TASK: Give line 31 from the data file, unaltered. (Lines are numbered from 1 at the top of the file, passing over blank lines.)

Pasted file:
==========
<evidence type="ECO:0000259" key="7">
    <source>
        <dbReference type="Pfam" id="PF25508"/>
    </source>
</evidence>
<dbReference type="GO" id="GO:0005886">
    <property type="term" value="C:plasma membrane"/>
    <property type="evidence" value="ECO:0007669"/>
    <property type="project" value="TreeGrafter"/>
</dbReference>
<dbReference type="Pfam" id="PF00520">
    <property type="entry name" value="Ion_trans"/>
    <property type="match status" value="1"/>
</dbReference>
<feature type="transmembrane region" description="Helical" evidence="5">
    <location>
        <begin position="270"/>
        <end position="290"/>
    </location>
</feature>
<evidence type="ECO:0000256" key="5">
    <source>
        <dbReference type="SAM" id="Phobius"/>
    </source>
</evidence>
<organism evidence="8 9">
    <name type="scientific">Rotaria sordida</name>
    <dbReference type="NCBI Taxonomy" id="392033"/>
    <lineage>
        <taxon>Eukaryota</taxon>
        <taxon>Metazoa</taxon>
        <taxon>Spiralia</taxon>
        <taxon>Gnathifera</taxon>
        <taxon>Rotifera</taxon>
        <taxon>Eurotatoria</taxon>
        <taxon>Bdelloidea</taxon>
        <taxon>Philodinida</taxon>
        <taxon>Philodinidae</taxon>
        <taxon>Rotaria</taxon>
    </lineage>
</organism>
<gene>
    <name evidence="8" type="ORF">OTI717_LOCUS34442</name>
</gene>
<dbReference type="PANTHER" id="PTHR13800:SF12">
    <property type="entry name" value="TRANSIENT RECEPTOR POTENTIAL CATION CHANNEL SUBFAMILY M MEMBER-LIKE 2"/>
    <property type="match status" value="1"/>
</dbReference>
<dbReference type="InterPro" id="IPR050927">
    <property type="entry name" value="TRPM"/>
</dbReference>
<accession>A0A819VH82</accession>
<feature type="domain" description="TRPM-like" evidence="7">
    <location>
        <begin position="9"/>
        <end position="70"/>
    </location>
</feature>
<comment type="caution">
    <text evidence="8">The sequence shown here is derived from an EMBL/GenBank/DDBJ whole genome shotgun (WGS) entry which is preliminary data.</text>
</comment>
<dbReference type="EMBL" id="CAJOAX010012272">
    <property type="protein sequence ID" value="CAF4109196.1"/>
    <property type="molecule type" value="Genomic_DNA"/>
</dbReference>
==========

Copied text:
        <taxon>Metazoa</taxon>